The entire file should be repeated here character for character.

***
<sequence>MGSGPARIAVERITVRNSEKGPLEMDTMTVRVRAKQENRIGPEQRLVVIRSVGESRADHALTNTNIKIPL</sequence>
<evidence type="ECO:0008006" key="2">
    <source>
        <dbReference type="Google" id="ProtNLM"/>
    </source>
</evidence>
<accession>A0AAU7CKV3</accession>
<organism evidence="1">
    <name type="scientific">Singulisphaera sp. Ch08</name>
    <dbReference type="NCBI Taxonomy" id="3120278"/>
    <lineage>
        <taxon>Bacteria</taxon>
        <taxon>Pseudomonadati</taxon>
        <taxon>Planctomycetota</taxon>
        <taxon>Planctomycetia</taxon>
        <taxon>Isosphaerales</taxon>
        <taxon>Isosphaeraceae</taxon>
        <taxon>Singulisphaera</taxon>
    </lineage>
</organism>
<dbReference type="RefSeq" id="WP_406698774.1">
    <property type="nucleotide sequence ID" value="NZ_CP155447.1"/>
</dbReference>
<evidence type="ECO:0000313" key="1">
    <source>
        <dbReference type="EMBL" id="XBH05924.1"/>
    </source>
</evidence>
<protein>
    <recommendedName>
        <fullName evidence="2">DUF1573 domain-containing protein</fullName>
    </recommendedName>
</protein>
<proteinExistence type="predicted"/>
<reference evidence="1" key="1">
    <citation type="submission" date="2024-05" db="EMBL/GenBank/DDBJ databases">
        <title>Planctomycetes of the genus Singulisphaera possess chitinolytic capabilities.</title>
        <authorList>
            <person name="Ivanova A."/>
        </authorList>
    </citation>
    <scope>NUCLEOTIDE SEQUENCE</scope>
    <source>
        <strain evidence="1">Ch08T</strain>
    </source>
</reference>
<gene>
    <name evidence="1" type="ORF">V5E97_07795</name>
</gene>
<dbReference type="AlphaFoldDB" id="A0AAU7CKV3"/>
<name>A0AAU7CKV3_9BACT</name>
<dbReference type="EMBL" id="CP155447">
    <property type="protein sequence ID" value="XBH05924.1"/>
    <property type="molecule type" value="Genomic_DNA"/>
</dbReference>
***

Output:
<sequence>MGSGPARIAVERITVRNSEKGPLEMDTMTVRVRAKQENRIGPEQRLVVIRSVGESRADHALTNTNIKIPL</sequence>
<evidence type="ECO:0008006" key="2">
    <source>
        <dbReference type="Google" id="ProtNLM"/>
    </source>
</evidence>
<accession>A0AAU7CKV3</accession>
<organism evidence="1">
    <name type="scientific">Singulisphaera sp. Ch08</name>
    <dbReference type="NCBI Taxonomy" id="3120278"/>
    <lineage>
        <taxon>Bacteria</taxon>
        <taxon>Pseudomonadati</taxon>
        <taxon>Planctomycetota</taxon>
        <taxon>Planctomycetia</taxon>
        <taxon>Isosphaerales</taxon>
        <taxon>Isosphaeraceae</taxon>
        <taxon>Singulisphaera</taxon>
    </lineage>
</organism>
<dbReference type="RefSeq" id="WP_406698774.1">
    <property type="nucleotide sequence ID" value="NZ_CP155447.1"/>
</dbReference>
<evidence type="ECO:0000313" key="1">
    <source>
        <dbReference type="EMBL" id="XBH05924.1"/>
    </source>
</evidence>
<protein>
    <recommendedName>
        <fullName evidence="2">DUF1573 domain-containing protein</fullName>
    </recommendedName>
</protein>
<proteinExistence type="predicted"/>
<reference evidence="1" key="1">
    <citation type="submission" date="2024-05" db="EMBL/GenBank/DDBJ databases">
        <title>Planctomycetes of the genus Singulisphaera possess chitinolytic capabilities.</title>
        <authorList>
            <person name="Ivanova A."/>
        </authorList>
    </citation>
    <scope>NUCLEOTIDE SEQUENCE</scope>
    <source>
        <strain evidence="1">Ch08T</strain>
    </source>
</reference>
<gene>
    <name evidence="1" type="ORF">V5E97_07795</name>
</gene>
<dbReference type="AlphaFoldDB" id="A0AAU7CKV3"/>
<name>A0AAU7CKV3_9BACT</name>
<dbReference type="EMBL" id="CP155447">
    <property type="protein sequence ID" value="XBH05924.1"/>
    <property type="molecule type" value="Genomic_DNA"/>
</dbReference>